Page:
Brad’s mother, former State Senate House Majority Leader Lynn Kessler, did me the honor of sitting next to me and sharing a little about Brad before he started practicing law. I am truly proud to be a part of such a remarkable firm. We will continue to champion the rights of consumers everywhere.

 

Tax Fraud Alert to WA State Medicaid and Other WA Consumers insured with Anthem

Anthem data breach has resulted in successful attempts at tax fraud and other id theft

Anthem data breach has resulted in successful attempts at tax fraud and other id theft

We are actively investigating a class action on behalf of all Washington State consumers who have received notification about their information affected as the result of the Anthem’s 2014 data breach. SKW Seattle Data Breach/Class Action attorneys were provided with information that links Washington residents who were Anthem insureds directly with instances of tax fraud and other attempts of identity theft.

As NY Times recently reported, over 200,000 attempts to view the past returns using stolen information were made from February of this year to mid-May. What’s scarier: about half of the attempts were successful. According to a data security expert and consultant who is a source close to the SKW law firm, there is a direct connection with the Anthem data breach and fraudulent tax returns in Washington state. More to come in future posts.

If you were a Washington state resident insured with Anthem or Apple Health (Washington State Medicaid provider) and have experienced identity theft, please contact Catherine@Stritmatter.com.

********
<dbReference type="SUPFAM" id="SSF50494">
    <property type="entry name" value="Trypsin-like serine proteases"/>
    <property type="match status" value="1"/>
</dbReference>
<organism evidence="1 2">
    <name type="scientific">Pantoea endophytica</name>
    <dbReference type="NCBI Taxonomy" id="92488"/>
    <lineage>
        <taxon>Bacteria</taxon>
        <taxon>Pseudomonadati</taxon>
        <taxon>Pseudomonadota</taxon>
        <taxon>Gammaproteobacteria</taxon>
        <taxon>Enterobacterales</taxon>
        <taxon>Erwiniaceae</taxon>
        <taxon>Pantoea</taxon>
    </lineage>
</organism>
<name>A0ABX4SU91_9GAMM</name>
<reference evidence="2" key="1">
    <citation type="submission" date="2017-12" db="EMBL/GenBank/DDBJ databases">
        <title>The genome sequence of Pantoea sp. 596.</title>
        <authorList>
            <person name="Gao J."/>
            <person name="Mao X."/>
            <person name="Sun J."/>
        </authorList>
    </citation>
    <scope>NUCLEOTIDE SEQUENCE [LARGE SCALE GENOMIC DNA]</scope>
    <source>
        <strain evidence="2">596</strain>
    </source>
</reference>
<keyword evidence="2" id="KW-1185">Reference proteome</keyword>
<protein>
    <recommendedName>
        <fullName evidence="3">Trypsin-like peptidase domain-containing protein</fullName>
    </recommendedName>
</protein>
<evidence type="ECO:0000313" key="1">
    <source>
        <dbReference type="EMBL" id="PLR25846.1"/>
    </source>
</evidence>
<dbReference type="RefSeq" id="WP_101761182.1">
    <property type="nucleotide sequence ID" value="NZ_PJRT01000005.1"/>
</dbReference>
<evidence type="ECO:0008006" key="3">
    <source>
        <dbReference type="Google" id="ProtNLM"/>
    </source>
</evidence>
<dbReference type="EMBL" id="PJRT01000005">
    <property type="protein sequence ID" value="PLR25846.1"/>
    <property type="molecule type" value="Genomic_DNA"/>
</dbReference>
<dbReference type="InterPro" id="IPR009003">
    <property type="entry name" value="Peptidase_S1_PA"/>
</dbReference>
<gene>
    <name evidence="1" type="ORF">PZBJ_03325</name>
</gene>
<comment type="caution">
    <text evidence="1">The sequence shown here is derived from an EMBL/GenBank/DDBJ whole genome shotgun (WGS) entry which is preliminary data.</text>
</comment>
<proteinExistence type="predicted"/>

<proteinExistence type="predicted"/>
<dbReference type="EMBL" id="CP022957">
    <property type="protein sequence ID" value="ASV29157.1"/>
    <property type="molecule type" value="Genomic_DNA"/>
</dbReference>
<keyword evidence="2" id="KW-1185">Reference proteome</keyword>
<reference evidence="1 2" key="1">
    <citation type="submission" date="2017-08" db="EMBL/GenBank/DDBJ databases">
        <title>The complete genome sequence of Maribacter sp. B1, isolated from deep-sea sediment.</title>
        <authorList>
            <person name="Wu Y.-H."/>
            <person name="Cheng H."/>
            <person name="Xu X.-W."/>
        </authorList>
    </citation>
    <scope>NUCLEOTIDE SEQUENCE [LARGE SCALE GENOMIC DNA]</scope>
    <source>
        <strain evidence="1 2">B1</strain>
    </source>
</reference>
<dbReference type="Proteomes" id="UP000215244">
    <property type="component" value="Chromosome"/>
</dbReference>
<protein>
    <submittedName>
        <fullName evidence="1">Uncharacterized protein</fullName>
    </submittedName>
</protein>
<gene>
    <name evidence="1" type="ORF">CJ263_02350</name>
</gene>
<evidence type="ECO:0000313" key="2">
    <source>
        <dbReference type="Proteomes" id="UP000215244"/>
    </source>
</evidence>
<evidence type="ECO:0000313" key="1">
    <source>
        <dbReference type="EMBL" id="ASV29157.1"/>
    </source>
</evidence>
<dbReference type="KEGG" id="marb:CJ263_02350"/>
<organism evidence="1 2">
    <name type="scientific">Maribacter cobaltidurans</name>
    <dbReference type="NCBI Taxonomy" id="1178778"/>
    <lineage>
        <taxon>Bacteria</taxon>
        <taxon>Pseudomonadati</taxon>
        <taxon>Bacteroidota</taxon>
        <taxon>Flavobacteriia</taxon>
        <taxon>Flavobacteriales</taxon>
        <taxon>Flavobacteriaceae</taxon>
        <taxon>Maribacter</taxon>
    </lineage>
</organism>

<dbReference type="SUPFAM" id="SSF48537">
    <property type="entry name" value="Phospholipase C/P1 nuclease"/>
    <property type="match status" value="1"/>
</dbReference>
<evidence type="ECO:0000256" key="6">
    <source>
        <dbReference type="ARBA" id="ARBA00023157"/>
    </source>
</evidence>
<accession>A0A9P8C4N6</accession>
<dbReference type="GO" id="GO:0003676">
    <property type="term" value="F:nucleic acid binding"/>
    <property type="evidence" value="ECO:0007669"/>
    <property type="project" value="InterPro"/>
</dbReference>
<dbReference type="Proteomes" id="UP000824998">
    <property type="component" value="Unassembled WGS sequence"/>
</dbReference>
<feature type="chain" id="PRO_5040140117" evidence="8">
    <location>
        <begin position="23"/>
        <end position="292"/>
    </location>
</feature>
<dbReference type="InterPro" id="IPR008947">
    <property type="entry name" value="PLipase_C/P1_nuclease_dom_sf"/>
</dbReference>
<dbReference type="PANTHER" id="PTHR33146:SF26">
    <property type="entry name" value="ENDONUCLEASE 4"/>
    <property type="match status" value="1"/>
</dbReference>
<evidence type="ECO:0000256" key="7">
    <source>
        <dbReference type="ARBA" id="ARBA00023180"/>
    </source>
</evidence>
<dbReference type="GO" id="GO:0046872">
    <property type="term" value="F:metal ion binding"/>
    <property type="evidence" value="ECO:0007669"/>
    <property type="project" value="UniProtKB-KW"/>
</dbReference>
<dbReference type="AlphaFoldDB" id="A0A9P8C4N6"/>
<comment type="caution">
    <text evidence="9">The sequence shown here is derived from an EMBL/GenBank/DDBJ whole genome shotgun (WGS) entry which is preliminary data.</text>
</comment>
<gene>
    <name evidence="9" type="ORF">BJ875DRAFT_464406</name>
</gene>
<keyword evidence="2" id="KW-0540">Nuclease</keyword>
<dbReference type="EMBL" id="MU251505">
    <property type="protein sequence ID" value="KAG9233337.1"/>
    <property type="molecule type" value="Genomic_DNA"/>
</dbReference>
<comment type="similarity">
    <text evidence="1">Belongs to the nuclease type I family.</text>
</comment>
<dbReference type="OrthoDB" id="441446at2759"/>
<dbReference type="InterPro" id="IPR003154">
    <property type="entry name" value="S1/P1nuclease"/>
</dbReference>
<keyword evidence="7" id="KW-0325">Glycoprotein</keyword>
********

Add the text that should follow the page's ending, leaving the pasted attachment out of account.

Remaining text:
Were you affected by the Anthem data breach?

We are actively investigating a class action lawsuit against Anthem for Washington State consumers. We have spoken with a few individuals who have already received a notice of the data breach. If you know of someone in Washington who was insured with Anthem and who has received notice of the breach, please contact me at Catherine@stritmatter.com or Counsel@stritmatter.com.

What could Premera have done to prevent the massive data breach ?

Contact us, if you or someone you know had a self-pay plan with Premera.

Possible class action against Premera: Contact us, if you or someone you know had a self-pay plan with Premera.

Many questions ran through my head about Premera’s information security, when news came out earlier this week about its massive data breach involving at least 11 million customers first hit the news. Initially, some praised Premera’s response to the sophisticated cyber attack that reportedly occurred in May 2014. However, it turns out that before the breach ever occurred, a federal watchdog agency  (Office of Personnel Management’s Office of Inspector General) notified Premera of at least 10 ways that it should address a range of security weaknesses that the audit of their systems revealed.

Among the weaknesses found by the Office of Personnel Management’s Office of Inspector General’s audit were issues related to patch management, insecure server configurations and weakness related to password history configuration settings

Pop. With the news about the fed audit and findings, the bubble of hope in my mind burst: Looks like Premera had not done everything possible in securing its customers’ data before the May 2014 cyberattack. In fact, Premera had “respectfully disagreed” with some of the recommendations related to patches “as it believe[d] deployment of critical security patches is in compliance with the documented patch management policy provided to the OPM audit staff.”